Organised criminals are also exploiting the fact that horseboxes can sometimes travel in and out of Britain without a single check or search. Imagine the tax revenue we are losing by letting this trade flourish under the radar, never mind the value of the proceeds from crime. The case of a horse dealer from Northern Ireland, caught smuggling nearly 25 kg of cannabis worth nearly £250,000 in his horsebox, is just one example of the kind of trade we are dealing with. The charity World Horse Welfare estimates that a lorry load of 20 horses could be worth anything from £5,000 to £10,000 at the meat markets, and that trafficking 10,000 horses per year would fetch criminals £2 million to £5 million.

There no enforcement because there is no longer a workable line of responsibility or, it appears, the effective resources to enforce the laws. Instead, we seem to have a dysfunctional system where responsibility appears to be shunted between DEFRA, the APHA and local authorities. As the competent authority, DEFRA is responsible for the enforcement of the laws governing the welfare, transport and trade of animals. However, it has delegated that duty across different agencies. The APHA is clear that it does not enforce those laws. That is a job for local authorities through trading standards or other agencies, but trading standards will not consider enforcement unless there have been reported breaches in compliance. Even then, it must meet its public interest and proportionality tests. As the APHA does not have an intelligence capability, it can only act on specific intelligence. Without intelligence, the APHA is reliant on assessing the declared information of compliant individuals, which does nothing to identify or assess the non-compliant trade. Effectively, therefore, we have no enforcement whatsoever and criminals will continue to profit from horse suffering.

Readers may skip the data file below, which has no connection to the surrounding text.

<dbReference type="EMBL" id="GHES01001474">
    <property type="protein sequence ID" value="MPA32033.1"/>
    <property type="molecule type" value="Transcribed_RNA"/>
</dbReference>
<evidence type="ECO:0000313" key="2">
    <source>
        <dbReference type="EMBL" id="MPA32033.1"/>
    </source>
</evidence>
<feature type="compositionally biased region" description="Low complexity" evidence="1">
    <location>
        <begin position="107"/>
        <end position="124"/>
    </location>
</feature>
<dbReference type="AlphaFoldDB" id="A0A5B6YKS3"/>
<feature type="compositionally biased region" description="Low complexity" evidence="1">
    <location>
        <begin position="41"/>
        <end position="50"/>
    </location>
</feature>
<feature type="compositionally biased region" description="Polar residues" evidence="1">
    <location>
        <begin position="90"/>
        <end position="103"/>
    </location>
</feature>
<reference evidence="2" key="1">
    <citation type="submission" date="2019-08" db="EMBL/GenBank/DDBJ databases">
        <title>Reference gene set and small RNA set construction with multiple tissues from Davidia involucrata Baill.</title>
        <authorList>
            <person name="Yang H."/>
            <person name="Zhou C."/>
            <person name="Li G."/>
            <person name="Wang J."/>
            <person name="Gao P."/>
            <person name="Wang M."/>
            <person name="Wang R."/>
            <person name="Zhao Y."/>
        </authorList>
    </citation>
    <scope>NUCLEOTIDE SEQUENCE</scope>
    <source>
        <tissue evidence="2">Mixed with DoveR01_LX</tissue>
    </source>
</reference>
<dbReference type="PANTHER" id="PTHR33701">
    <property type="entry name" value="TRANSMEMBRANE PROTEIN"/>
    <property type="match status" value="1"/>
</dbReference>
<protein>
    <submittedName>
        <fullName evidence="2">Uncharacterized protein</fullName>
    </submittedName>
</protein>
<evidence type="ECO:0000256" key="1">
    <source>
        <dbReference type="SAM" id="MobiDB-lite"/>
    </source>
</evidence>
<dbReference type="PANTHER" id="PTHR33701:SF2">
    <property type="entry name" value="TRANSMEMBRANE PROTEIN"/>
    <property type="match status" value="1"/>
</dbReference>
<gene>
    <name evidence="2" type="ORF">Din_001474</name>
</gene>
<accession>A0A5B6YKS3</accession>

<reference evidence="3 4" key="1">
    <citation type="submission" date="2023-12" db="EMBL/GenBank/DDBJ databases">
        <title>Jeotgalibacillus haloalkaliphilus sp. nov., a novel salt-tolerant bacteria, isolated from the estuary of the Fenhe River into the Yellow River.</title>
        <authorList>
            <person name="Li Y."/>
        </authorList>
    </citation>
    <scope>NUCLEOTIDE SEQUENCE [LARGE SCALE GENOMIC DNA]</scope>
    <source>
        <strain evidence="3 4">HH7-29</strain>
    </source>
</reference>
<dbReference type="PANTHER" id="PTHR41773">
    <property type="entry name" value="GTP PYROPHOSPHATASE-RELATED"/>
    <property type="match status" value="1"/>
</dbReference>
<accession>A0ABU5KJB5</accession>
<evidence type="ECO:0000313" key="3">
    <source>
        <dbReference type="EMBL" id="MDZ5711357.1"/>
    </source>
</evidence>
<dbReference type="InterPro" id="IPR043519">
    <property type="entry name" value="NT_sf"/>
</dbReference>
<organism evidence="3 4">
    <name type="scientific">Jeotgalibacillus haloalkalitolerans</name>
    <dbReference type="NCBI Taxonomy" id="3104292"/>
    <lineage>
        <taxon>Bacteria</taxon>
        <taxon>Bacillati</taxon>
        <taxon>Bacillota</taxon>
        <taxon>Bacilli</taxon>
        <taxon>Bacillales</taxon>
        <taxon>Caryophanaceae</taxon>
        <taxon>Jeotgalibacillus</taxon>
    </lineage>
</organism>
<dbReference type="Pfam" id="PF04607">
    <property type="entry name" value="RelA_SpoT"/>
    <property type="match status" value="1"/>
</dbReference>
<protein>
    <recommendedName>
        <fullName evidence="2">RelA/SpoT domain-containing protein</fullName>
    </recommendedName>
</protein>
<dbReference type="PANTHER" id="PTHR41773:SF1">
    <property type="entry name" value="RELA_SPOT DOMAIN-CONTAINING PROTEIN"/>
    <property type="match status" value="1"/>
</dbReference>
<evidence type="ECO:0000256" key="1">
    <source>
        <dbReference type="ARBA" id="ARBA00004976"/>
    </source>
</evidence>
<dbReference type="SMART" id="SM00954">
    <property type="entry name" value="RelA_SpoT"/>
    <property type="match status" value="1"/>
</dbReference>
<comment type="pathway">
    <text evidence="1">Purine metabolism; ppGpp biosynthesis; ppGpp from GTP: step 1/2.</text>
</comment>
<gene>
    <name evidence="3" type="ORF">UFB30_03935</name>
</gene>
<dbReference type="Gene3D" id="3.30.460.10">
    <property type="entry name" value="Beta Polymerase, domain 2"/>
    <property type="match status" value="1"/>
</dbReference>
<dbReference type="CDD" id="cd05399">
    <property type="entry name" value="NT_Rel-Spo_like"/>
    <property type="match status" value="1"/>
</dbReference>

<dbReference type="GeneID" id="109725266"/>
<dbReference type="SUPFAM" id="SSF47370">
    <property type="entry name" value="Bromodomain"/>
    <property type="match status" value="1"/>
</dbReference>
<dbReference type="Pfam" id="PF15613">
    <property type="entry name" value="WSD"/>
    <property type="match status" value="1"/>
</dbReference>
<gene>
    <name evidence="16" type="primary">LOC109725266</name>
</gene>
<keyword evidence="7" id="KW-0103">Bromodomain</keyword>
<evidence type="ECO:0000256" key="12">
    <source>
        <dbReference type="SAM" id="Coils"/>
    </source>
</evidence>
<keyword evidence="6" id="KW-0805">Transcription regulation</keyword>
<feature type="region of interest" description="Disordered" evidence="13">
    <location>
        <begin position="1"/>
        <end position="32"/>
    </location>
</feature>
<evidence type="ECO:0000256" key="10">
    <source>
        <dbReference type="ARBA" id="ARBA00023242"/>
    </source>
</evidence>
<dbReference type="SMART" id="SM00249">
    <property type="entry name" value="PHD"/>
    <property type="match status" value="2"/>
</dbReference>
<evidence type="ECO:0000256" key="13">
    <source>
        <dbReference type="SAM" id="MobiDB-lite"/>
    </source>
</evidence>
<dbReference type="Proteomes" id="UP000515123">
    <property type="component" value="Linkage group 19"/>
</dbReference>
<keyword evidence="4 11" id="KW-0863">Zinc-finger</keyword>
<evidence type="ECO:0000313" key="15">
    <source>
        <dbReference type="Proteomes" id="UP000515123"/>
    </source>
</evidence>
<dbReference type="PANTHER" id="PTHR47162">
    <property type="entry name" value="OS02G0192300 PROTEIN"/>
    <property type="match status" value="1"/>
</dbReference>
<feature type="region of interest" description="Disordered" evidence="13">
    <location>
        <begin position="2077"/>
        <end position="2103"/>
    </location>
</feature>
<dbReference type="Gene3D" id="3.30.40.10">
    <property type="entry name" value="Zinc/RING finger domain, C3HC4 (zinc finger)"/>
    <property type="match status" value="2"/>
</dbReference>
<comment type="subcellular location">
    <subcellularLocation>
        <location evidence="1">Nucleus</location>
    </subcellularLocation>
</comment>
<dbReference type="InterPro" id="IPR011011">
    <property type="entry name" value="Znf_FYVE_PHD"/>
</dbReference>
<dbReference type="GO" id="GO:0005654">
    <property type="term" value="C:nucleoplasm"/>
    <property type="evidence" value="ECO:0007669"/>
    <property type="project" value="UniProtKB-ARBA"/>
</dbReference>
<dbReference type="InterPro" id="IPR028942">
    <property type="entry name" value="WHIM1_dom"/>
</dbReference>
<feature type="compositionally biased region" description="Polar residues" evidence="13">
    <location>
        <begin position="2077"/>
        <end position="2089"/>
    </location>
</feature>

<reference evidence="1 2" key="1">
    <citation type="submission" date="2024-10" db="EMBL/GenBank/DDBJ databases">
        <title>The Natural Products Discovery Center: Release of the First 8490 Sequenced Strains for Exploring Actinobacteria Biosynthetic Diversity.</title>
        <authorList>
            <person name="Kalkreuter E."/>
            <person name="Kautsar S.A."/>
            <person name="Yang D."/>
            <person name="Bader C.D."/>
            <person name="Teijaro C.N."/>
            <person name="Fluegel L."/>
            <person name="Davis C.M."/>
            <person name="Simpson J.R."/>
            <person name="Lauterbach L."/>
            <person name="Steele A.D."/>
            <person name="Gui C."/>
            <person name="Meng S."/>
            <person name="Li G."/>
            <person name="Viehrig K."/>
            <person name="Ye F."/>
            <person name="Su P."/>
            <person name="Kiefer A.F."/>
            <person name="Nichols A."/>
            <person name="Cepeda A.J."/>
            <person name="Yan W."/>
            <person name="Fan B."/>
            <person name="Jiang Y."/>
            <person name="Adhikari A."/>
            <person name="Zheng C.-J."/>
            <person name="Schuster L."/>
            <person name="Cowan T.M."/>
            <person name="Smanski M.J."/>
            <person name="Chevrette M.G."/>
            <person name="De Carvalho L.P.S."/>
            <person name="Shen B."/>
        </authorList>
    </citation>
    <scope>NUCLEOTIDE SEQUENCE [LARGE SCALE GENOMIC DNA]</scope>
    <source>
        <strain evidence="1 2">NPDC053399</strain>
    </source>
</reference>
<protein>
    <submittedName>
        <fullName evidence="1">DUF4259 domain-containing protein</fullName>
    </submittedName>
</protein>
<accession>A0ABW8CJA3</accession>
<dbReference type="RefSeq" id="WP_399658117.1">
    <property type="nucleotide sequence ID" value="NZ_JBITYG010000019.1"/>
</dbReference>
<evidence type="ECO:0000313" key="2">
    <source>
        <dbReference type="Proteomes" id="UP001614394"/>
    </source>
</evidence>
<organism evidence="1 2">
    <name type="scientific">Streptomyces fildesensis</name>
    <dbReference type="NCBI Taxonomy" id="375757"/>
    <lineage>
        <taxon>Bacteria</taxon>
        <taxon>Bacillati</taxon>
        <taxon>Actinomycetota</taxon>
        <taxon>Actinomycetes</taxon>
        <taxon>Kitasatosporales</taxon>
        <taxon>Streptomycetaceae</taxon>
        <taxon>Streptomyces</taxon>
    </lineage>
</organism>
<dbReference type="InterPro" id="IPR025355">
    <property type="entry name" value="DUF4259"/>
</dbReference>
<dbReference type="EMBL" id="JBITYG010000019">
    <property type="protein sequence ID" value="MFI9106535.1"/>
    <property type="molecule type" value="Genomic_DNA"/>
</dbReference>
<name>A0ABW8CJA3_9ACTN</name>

My Bill would, I hope, change that. First, it would require the Secretary of State to commission and publish a study of the effectiveness of the current enforcement in horse exports. Secondly, DEFRA would make the APHA the enforcement authority for all equine exports and imports, including health, welfare and documentation. That streamlining of enforcement would be effective and simple to implement. A similar scheme was in place some years ago when checks at our ports were carried out by the State Veterinary Service before the current arrangements were put in place.